The company reported Friday that domestic same-store sales at in March dropped for the first time in three months compared with March 2009.
“Same-store sales declined year on year for March due to damage and disruptions resulting from the March 11 Tohoku-Kanto earthquake,” the company confirmed. Fast Retailing said the earthquake damaged 160 group stores, but that 146 of these stores were now back up and running.
The turnaround in the company’s performance indicates just how much of an impact the massive earthquake and tsunami that struck Northern Japan has had on retail. The subsequent nuclear emergency has only made matters worst in afflicted areas. About a dozen Uniqlo stores in the quake-stricken remained shut following the disaster.
Company Donates More than $15 Million to Relief Efforts
The number of customer visits to Uniqlo stores in March also fell 13.0% from a year earlier on a same-store basis. Although there were fewer people in its stores, the amount each customer spent rose 3%, Fast Retailing said.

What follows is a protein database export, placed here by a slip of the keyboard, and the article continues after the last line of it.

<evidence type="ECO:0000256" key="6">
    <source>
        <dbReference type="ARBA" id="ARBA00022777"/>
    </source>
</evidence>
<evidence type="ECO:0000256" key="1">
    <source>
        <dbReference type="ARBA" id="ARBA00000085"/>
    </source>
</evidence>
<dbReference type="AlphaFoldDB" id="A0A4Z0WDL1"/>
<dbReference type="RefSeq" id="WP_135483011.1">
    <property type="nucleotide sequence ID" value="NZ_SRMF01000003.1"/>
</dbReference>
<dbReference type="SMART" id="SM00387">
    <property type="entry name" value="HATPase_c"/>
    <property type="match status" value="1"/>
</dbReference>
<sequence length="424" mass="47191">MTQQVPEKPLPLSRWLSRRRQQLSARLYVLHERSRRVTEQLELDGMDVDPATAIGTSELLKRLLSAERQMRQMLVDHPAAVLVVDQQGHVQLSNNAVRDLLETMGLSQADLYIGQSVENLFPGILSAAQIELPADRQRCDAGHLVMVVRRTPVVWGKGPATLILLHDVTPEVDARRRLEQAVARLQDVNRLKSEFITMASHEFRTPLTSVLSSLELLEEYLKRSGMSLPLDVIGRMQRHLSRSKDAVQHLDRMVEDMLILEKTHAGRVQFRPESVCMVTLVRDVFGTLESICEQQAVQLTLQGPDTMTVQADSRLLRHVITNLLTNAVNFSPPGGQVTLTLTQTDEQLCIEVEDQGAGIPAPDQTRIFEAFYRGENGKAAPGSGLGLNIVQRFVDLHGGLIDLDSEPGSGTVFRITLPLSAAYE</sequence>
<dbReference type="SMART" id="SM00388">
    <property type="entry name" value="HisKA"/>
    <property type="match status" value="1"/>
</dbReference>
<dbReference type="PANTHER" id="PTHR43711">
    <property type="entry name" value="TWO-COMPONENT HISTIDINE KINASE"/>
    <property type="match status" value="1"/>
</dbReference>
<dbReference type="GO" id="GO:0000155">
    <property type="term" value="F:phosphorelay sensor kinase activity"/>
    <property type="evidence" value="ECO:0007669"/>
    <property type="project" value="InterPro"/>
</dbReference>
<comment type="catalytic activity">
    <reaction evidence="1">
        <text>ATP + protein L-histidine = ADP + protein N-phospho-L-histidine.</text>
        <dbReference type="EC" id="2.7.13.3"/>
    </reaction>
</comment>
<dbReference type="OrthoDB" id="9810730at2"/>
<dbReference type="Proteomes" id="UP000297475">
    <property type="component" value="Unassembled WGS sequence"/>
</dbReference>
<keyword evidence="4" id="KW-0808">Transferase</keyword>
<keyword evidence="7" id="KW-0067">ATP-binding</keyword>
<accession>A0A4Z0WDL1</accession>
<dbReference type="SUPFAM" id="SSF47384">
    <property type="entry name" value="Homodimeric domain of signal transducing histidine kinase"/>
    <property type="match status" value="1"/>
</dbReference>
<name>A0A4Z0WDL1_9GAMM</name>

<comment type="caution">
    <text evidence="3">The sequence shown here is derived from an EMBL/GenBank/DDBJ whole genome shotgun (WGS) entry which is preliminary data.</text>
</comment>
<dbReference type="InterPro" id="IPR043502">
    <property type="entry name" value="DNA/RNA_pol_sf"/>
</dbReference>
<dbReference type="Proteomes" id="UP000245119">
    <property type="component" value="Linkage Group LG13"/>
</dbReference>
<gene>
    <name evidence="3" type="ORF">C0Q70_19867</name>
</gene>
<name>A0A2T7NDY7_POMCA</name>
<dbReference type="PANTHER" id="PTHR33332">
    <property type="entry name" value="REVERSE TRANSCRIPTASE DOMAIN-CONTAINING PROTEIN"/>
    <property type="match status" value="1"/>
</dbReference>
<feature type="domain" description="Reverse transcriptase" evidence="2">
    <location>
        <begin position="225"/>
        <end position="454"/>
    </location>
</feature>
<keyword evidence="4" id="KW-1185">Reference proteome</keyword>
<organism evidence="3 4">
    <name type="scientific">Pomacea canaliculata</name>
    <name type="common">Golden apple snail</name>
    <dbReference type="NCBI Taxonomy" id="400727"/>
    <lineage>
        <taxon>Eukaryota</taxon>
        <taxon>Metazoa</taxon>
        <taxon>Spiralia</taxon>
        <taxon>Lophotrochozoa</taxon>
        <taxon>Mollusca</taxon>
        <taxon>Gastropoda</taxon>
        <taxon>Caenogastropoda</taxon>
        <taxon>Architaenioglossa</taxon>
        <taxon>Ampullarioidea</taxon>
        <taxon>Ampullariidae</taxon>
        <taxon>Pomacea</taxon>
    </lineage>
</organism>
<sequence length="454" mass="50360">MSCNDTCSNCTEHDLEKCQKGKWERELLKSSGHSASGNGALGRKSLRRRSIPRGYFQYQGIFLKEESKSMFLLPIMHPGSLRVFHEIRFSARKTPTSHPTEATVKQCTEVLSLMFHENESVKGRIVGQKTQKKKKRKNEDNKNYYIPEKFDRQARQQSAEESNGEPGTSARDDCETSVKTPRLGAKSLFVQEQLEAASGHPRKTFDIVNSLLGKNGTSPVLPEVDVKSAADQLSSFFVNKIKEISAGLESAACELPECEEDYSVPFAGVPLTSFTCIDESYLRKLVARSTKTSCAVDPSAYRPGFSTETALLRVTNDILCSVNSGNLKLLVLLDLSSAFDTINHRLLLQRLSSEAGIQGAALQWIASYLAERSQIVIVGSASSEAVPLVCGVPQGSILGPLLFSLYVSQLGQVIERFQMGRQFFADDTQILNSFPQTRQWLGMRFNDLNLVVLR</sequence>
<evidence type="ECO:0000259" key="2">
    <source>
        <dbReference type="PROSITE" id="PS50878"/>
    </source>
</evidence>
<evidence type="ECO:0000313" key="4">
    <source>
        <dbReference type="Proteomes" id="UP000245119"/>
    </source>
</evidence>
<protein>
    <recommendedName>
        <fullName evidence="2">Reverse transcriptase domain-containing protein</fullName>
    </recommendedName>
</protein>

Fast Retailing was one of the first retail businesses to respond to help victims.
Tadashi Yanai, ceo, said he would donate $12 million to relief effort on top of the company’s $3.6 million donation. Employees raised another $1.2 million, too.
The company also donated about $8.5 million worth of apparel to victims and installed donation boxes in all its Uniqlo and Theory stores.
According to geologists, the earthquake, the largest ever recorded in Japan, actually shifted part of the country 13 feet further from mainland Asia. Authorities in Japan estimate the death toll will reach 10,000, and at least 350,000 people are homeless.